7 months ago

“Bitcoin Jesus,” also known as Roger Ver, an early promoter and investor in Bitcoin, CEO of digital-coin wallet provider and media, shed some lights on the plans of building own crypto exchange during an interview in Malta, reported Bloomberg earlier.

There were a very few details uncovered by the source. Those mostly included thoughts spilled out loud on whether it makes sense to build it “cheap” and “fast” “internally” or try to think of creating something that might have a “security of a battle-tested exchange that’s been around for a while.”

The primary reason to build the product, according to Bloomberg is “to gain traction” for “via a trading platform.”

Although if to look up at the advertising page of the media along with its self-serve advertising order page it’s getting clear that the company is doing well.

self-serve advertising order page at

Most of the placements are sold out at the moment of writing, and with $10-14 per thousand of views, given millions and millions of unique visitors per months (3,63 million as estimated by SimilarWeb in September 2018) ads up in a massive pile of money.

Roger Ver seems to be always excited about the idea of being a part of a prominent crypto exchange. As he put into his Twitter profile’s bio himself: “World’s first Investor in Bitcoin startups including…,… BitPay, Kraken, …”.

And taking into consideration his past and active involvement in some particular projects in the space, it’s obvious that Roger is interested in more than investing.

When Mark Karpelès bought Mt. Gox from its creator Jed McCaleb, the ingenious developer behind Ripple and Stellar, back in 2011 he experienced first challenges with brutal exchange hacks. When the site went offline for several days, it was Ver who helped out to fix the problem. Over the years, in a way, he was nurturing and mentoring Karpelès although reportedly admit that his managing skills and overall business acumen weren’t marvelous. Moreover, as one Mt. Gox employees put, Mark was more “obsessing over quiche, not bitcoin.” And even though Roger was in constant contact with Karpelès and could see that he’s not the right guy to run the business, it was still fine by Ver.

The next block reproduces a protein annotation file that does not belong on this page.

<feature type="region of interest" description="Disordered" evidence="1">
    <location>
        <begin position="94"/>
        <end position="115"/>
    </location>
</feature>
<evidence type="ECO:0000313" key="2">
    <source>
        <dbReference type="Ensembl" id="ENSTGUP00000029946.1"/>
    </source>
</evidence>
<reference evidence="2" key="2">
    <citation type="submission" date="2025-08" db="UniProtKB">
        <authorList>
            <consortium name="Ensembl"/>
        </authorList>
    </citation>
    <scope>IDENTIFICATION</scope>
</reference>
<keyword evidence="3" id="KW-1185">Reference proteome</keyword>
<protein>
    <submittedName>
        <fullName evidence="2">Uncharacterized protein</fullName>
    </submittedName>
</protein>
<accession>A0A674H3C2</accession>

We all know how the story ends: 850,000 of its Bitcoins, representing 7% of all Bitcoins in existence at the time of the horrific announcement, in March 2014, had somehow disappeared.

Another example of Ver’s active involvement into crypto exchange was BitInstant, the company which partnered with payment processors that had physical locations at CVS, Duane Reade, Walmart. Its CEO, Charlie Shrem, founded the firm at the age of 22 and didn’t have vast management experience, strategic vision or any of that, straight out of Brooklyn College with a Bachelor of Science Degree in Economics and Finance. Nevertheless, Ver invested in the company and even paid for Charlie’s attorney’s fees, when Shrem was arrested back in 2014 for “conspiring to commit money laundering by selling more than $1 million in bitcoins to users of the black market website Silk Road, a site that let users buy illegal drugs and other contraband anonymously. BitInstant went blank at that time.

Roger Ver later admitted his poor character judgment abilities himself calling Charlie a “jerk.”

However, it’s not yet obvious if more jerks will be involved in building the new exchange, announced by Ver in Malta. Future Times will be following the story.